I was talking to a rep from Rally Connex Adventure Tours about the Versys and he suggested it wouldn’t take much to create a Versys Scrambler. His main concern was the soft underbelly full of exhaust pipes – with a modified exhaust that runs up the side high on the bike, the Versys might become a real RTW contender.
The little Versys was the one I was keen to try. It has the same engine as my Ninja, which I think sounds great, is super efficient and offers great power to weight. I expected a light, quick bike with a more neutral riding position suitable for longer rides.
I was surprised at how rough the little Versys was. Perhaps I was spoiled by riding the bigger bike first, but on the ride home back on my own Ninja it had none of the buzziness of the 650cc Versys. The seat was hard and high and the riding position is less leaned over than on the Ninja, but not by much. When revved it I found a lot of vibration coming back through the handlebars and seat, to the point where I didn’t want to rev it and actually stalled it at a traffic light (my only stall of the day). Perhaps it’s a new engine and it hasn’t been worked in yet, but the bike I was most curious about was the one I had the least interest in after the ride. It was uncomfortable, felt under-powered and didn’t offer the more relaxed rider geometry that I was hoping for, a real disappointment.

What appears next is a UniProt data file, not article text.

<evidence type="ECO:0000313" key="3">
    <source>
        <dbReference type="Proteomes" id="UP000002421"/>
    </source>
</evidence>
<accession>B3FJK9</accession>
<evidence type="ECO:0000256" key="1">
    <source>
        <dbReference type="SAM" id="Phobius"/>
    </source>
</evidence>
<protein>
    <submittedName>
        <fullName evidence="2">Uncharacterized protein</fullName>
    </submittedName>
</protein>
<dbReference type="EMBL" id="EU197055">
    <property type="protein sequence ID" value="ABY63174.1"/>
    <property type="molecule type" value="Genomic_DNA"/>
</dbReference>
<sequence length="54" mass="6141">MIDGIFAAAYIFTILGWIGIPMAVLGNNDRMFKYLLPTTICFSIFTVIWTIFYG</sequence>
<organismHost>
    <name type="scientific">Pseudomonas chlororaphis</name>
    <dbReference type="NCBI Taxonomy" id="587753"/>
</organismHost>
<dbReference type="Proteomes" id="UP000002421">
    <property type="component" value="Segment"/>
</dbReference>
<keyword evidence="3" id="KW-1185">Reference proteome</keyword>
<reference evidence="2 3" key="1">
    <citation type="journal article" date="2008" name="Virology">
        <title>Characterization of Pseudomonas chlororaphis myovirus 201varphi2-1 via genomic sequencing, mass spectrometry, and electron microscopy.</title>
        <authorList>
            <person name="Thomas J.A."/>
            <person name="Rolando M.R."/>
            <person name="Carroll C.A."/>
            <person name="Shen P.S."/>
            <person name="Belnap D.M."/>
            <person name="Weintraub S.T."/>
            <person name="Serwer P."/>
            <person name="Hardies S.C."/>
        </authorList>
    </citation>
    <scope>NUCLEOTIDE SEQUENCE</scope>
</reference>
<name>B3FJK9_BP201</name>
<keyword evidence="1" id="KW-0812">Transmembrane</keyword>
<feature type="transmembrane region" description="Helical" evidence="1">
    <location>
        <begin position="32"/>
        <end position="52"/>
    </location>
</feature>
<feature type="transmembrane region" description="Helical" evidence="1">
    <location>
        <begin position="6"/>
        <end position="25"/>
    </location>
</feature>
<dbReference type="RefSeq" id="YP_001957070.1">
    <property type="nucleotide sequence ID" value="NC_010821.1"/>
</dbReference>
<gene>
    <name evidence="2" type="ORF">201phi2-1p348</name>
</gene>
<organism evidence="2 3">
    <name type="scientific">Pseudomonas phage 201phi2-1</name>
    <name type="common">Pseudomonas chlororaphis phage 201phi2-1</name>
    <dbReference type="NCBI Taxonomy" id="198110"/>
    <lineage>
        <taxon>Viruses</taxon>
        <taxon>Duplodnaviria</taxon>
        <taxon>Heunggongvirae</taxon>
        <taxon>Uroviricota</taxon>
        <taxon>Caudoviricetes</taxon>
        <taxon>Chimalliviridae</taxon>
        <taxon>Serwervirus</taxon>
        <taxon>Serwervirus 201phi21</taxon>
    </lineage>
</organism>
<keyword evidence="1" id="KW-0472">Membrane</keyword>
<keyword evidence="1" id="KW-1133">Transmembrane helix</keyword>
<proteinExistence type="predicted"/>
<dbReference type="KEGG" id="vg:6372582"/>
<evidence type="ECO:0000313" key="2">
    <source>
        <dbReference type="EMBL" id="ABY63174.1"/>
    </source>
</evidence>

Kawasaki Ninja 300
I would have signed up for a ride on the Ninja 1000 or the ZX-14r, the former because it has gotten good reviews as an athletic all-rounder, the later because it’s bonkers and I’ve got a crush on it, but instead I thought I’d try the Ninja 300 to see what such a wee bike is capable of. It turns out, quite a lot! Trying to keep up with everyone else on two to three (to five!) times the displacement was tricky until I figured the bike out.
The little Ninja is unbelievably light and feels weak until you get half way up the rev range, then that little motor comes to life. Five minutes in I wasn’t letting it drop below seven thousand RPM, and I hit the rev limiter at a stratospheric 13,000 RPM a couple of times before I figured out how to keep it close by the sound of the engine (which is surprisingly smooth and eager).
The wee Ninja is a limited machine, no doubt, but when you wring its neck its also a very entertaining one. It was nice to end my day of rides with such a pleasant surprise.
There was such a mix of bikes at this demo ride that I’m disappointed that I couldn’t try them all. From the ZX-14r super-bike to something as relaxed as the Vulcan cruiser, I’m more curious than ever as to how all these bikes do the same job differently. Even up the sports/adventure end of things where I did my riding, the differences in the bikes were astonishing.
As I mentioned before, if you have a chance to do a demo-day, I highly recommend it. The experiences gained there make finding a bike that suits you a matter of fact and hands-on preference rather than faith and opinion.